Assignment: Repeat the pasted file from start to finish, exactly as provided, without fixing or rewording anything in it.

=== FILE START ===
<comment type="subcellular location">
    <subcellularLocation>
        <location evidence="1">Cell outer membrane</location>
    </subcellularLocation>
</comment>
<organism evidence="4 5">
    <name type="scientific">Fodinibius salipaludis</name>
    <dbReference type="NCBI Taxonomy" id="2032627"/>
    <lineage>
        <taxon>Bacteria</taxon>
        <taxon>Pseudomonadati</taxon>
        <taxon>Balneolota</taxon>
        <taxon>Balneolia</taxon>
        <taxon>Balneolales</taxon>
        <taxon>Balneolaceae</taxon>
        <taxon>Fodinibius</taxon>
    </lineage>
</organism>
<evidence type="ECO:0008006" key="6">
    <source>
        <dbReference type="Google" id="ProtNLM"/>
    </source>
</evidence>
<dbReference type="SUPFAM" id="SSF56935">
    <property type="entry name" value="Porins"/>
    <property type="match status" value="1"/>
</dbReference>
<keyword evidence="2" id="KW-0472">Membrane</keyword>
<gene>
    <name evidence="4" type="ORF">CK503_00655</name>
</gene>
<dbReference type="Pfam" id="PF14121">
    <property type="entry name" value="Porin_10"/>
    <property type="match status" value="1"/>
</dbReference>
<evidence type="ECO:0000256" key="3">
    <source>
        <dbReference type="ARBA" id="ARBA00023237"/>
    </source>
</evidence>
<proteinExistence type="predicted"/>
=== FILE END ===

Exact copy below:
<comment type="subcellular location">
    <subcellularLocation>
        <location evidence="1">Cell outer membrane</location>
    </subcellularLocation>
</comment>
<organism evidence="4 5">
    <name type="scientific">Fodinibius salipaludis</name>
    <dbReference type="NCBI Taxonomy" id="2032627"/>
    <lineage>
        <taxon>Bacteria</taxon>
        <taxon>Pseudomonadati</taxon>
        <taxon>Balneolota</taxon>
        <taxon>Balneolia</taxon>
        <taxon>Balneolales</taxon>
        <taxon>Balneolaceae</taxon>
        <taxon>Fodinibius</taxon>
    </lineage>
</organism>
<evidence type="ECO:0008006" key="6">
    <source>
        <dbReference type="Google" id="ProtNLM"/>
    </source>
</evidence>
<dbReference type="SUPFAM" id="SSF56935">
    <property type="entry name" value="Porins"/>
    <property type="match status" value="1"/>
</dbReference>
<keyword evidence="2" id="KW-0472">Membrane</keyword>
<gene>
    <name evidence="4" type="ORF">CK503_00655</name>
</gene>
<dbReference type="Pfam" id="PF14121">
    <property type="entry name" value="Porin_10"/>
    <property type="match status" value="1"/>
</dbReference>
<evidence type="ECO:0000256" key="3">
    <source>
        <dbReference type="ARBA" id="ARBA00023237"/>
    </source>
</evidence>
<proteinExistence type="predicted"/>